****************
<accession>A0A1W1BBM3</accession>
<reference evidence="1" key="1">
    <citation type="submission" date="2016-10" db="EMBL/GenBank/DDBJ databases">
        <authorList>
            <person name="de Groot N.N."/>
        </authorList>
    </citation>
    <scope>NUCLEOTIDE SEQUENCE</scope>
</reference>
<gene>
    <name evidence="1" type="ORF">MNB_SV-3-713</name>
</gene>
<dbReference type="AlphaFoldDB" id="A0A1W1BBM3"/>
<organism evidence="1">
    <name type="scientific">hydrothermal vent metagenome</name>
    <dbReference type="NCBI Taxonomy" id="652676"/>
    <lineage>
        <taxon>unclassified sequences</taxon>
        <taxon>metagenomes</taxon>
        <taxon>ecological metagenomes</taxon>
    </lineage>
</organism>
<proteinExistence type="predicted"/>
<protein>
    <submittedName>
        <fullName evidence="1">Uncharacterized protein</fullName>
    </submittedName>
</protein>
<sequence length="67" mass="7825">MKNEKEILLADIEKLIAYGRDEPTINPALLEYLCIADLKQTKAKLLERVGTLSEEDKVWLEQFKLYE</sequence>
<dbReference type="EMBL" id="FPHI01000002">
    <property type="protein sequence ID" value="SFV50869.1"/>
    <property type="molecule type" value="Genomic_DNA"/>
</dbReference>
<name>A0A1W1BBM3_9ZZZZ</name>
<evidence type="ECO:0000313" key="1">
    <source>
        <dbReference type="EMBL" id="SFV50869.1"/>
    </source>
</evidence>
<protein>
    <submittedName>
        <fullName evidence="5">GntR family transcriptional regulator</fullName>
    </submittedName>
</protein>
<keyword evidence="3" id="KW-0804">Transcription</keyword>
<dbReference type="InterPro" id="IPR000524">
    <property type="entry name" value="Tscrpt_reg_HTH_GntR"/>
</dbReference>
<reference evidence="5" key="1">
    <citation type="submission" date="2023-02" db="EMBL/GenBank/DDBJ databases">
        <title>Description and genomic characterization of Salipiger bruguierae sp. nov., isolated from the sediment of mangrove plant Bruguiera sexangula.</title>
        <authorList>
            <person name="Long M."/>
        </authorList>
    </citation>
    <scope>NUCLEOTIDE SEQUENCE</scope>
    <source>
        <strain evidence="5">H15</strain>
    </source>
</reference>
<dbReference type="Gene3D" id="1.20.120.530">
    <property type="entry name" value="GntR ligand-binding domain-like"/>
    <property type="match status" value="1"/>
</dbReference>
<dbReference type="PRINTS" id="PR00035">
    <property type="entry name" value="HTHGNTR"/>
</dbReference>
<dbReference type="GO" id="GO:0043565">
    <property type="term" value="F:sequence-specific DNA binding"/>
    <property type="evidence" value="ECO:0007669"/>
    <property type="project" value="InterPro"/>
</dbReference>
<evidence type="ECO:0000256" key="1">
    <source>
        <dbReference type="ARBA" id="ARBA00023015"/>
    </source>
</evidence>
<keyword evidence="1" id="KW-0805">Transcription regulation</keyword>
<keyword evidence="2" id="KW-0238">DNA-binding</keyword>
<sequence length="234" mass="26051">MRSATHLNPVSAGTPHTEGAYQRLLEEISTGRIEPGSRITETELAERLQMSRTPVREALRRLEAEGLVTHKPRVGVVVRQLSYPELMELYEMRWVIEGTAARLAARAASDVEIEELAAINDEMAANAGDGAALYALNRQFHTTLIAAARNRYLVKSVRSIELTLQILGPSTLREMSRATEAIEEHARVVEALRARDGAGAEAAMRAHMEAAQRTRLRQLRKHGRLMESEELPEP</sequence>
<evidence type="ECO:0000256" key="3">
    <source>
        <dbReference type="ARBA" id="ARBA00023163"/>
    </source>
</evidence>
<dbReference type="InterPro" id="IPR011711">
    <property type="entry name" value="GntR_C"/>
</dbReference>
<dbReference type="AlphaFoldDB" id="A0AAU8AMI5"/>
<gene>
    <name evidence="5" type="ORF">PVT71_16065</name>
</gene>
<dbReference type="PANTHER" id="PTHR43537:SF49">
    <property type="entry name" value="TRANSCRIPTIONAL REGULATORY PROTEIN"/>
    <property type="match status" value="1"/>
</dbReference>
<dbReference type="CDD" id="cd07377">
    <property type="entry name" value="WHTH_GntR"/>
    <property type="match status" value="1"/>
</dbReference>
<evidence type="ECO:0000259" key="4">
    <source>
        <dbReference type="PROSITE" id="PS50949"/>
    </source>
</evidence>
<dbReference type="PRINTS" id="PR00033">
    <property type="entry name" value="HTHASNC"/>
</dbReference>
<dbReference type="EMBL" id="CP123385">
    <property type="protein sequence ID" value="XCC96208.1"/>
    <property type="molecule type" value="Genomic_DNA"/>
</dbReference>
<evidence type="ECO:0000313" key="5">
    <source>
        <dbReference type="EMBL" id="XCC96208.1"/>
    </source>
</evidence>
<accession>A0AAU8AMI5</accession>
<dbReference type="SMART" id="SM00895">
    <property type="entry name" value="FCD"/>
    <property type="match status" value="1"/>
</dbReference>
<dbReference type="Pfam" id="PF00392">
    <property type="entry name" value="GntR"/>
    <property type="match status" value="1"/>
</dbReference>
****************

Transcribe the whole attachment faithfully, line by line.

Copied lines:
<accession>A0A1W1BBM3</accession>
<reference evidence="1" key="1">
    <citation type="submission" date="2016-10" db="EMBL/GenBank/DDBJ databases">
        <authorList>
            <person name="de Groot N.N."/>
        </authorList>
    </citation>
    <scope>NUCLEOTIDE SEQUENCE</scope>
</reference>
<gene>
    <name evidence="1" type="ORF">MNB_SV-3-713</name>
</gene>
<dbReference type="AlphaFoldDB" id="A0A1W1BBM3"/>
<organism evidence="1">
    <name type="scientific">hydrothermal vent metagenome</name>
    <dbReference type="NCBI Taxonomy" id="652676"/>
    <lineage>
        <taxon>unclassified sequences</taxon>
        <taxon>metagenomes</taxon>
        <taxon>ecological metagenomes</taxon>
    </lineage>
</organism>
<proteinExistence type="predicted"/>
<protein>
    <submittedName>
        <fullName evidence="1">Uncharacterized protein</fullName>
    </submittedName>
</protein>
<sequence length="67" mass="7825">MKNEKEILLADIEKLIAYGRDEPTINPALLEYLCIADLKQTKAKLLERVGTLSEEDKVWLEQFKLYE</sequence>
<dbReference type="EMBL" id="FPHI01000002">
    <property type="protein sequence ID" value="SFV50869.1"/>
    <property type="molecule type" value="Genomic_DNA"/>
</dbReference>
<name>A0A1W1BBM3_9ZZZZ</name>
<evidence type="ECO:0000313" key="1">
    <source>
        <dbReference type="EMBL" id="SFV50869.1"/>
    </source>
</evidence>
<protein>
    <submittedName>
        <fullName evidence="5">GntR family transcriptional regulator</fullName>
    </submittedName>
</protein>
<keyword evidence="3" id="KW-0804">Transcription</keyword>
<dbReference type="InterPro" id="IPR000524">
    <property type="entry name" value="Tscrpt_reg_HTH_GntR"/>
</dbReference>
<reference evidence="5" key="1">
    <citation type="submission" date="2023-02" db="EMBL/GenBank/DDBJ databases">
        <title>Description and genomic characterization of Salipiger bruguierae sp. nov., isolated from the sediment of mangrove plant Bruguiera sexangula.</title>
        <authorList>
            <person name="Long M."/>
        </authorList>
    </citation>
    <scope>NUCLEOTIDE SEQUENCE</scope>
    <source>
        <strain evidence="5">H15</strain>
    </source>
</reference>
<dbReference type="Gene3D" id="1.20.120.530">
    <property type="entry name" value="GntR ligand-binding domain-like"/>
    <property type="match status" value="1"/>
</dbReference>
<dbReference type="PRINTS" id="PR00035">
    <property type="entry name" value="HTHGNTR"/>
</dbReference>
<dbReference type="GO" id="GO:0043565">
    <property type="term" value="F:sequence-specific DNA binding"/>
    <property type="evidence" value="ECO:0007669"/>
    <property type="project" value="InterPro"/>
</dbReference>
<evidence type="ECO:0000256" key="1">
    <source>
        <dbReference type="ARBA" id="ARBA00023015"/>
    </source>
</evidence>
<keyword evidence="1" id="KW-0805">Transcription regulation</keyword>
<keyword evidence="2" id="KW-0238">DNA-binding</keyword>
<sequence length="234" mass="26051">MRSATHLNPVSAGTPHTEGAYQRLLEEISTGRIEPGSRITETELAERLQMSRTPVREALRRLEAEGLVTHKPRVGVVVRQLSYPELMELYEMRWVIEGTAARLAARAASDVEIEELAAINDEMAANAGDGAALYALNRQFHTTLIAAARNRYLVKSVRSIELTLQILGPSTLREMSRATEAIEEHARVVEALRARDGAGAEAAMRAHMEAAQRTRLRQLRKHGRLMESEELPEP</sequence>
<evidence type="ECO:0000256" key="3">
    <source>
        <dbReference type="ARBA" id="ARBA00023163"/>
    </source>
</evidence>
<dbReference type="InterPro" id="IPR011711">
    <property type="entry name" value="GntR_C"/>
</dbReference>
<dbReference type="AlphaFoldDB" id="A0AAU8AMI5"/>
<gene>
    <name evidence="5" type="ORF">PVT71_16065</name>
</gene>
<dbReference type="PANTHER" id="PTHR43537:SF49">
    <property type="entry name" value="TRANSCRIPTIONAL REGULATORY PROTEIN"/>
    <property type="match status" value="1"/>
</dbReference>
<dbReference type="CDD" id="cd07377">
    <property type="entry name" value="WHTH_GntR"/>
    <property type="match status" value="1"/>
</dbReference>
<evidence type="ECO:0000259" key="4">
    <source>
        <dbReference type="PROSITE" id="PS50949"/>
    </source>
</evidence>
<dbReference type="PRINTS" id="PR00033">
    <property type="entry name" value="HTHASNC"/>
</dbReference>
<dbReference type="EMBL" id="CP123385">
    <property type="protein sequence ID" value="XCC96208.1"/>
    <property type="molecule type" value="Genomic_DNA"/>
</dbReference>
<evidence type="ECO:0000313" key="5">
    <source>
        <dbReference type="EMBL" id="XCC96208.1"/>
    </source>
</evidence>
<accession>A0AAU8AMI5</accession>
<dbReference type="SMART" id="SM00895">
    <property type="entry name" value="FCD"/>
    <property type="match status" value="1"/>
</dbReference>
<dbReference type="Pfam" id="PF00392">
    <property type="entry name" value="GntR"/>
    <property type="match status" value="1"/>
</dbReference>